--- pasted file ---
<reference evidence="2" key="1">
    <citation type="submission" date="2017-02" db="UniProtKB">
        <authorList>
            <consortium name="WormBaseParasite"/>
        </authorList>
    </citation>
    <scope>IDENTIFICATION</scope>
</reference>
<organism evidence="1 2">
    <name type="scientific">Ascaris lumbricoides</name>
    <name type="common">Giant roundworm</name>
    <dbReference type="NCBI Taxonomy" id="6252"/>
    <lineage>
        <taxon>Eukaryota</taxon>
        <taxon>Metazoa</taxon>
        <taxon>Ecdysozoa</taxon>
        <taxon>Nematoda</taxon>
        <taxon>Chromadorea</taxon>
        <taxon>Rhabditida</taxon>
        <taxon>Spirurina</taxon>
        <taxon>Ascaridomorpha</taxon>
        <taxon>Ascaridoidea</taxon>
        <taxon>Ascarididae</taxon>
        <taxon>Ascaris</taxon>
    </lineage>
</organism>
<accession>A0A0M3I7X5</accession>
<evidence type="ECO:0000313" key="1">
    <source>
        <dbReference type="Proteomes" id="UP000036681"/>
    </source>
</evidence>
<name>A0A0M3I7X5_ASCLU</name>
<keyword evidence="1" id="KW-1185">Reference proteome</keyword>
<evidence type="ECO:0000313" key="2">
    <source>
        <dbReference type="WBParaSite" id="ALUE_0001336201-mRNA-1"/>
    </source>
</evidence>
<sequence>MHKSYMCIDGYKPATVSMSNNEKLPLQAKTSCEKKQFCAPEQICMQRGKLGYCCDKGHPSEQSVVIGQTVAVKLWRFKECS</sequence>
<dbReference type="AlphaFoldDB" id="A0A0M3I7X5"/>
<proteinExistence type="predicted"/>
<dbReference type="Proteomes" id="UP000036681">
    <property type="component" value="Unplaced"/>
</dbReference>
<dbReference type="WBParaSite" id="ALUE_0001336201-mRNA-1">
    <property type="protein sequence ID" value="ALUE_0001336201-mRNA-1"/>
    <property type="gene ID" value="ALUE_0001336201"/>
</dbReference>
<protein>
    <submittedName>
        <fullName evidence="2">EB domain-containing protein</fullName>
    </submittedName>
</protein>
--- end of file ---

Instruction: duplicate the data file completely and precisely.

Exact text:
<reference evidence="2" key="1">
    <citation type="submission" date="2017-02" db="UniProtKB">
        <authorList>
            <consortium name="WormBaseParasite"/>
        </authorList>
    </citation>
    <scope>IDENTIFICATION</scope>
</reference>
<organism evidence="1 2">
    <name type="scientific">Ascaris lumbricoides</name>
    <name type="common">Giant roundworm</name>
    <dbReference type="NCBI Taxonomy" id="6252"/>
    <lineage>
        <taxon>Eukaryota</taxon>
        <taxon>Metazoa</taxon>
        <taxon>Ecdysozoa</taxon>
        <taxon>Nematoda</taxon>
        <taxon>Chromadorea</taxon>
        <taxon>Rhabditida</taxon>
        <taxon>Spirurina</taxon>
        <taxon>Ascaridomorpha</taxon>
        <taxon>Ascaridoidea</taxon>
        <taxon>Ascarididae</taxon>
        <taxon>Ascaris</taxon>
    </lineage>
</organism>
<accession>A0A0M3I7X5</accession>
<evidence type="ECO:0000313" key="1">
    <source>
        <dbReference type="Proteomes" id="UP000036681"/>
    </source>
</evidence>
<name>A0A0M3I7X5_ASCLU</name>
<keyword evidence="1" id="KW-1185">Reference proteome</keyword>
<evidence type="ECO:0000313" key="2">
    <source>
        <dbReference type="WBParaSite" id="ALUE_0001336201-mRNA-1"/>
    </source>
</evidence>
<sequence>MHKSYMCIDGYKPATVSMSNNEKLPLQAKTSCEKKQFCAPEQICMQRGKLGYCCDKGHPSEQSVVIGQTVAVKLWRFKECS</sequence>
<dbReference type="AlphaFoldDB" id="A0A0M3I7X5"/>
<proteinExistence type="predicted"/>
<dbReference type="Proteomes" id="UP000036681">
    <property type="component" value="Unplaced"/>
</dbReference>
<dbReference type="WBParaSite" id="ALUE_0001336201-mRNA-1">
    <property type="protein sequence ID" value="ALUE_0001336201-mRNA-1"/>
    <property type="gene ID" value="ALUE_0001336201"/>
</dbReference>
<protein>
    <submittedName>
        <fullName evidence="2">EB domain-containing protein</fullName>
    </submittedName>
</protein>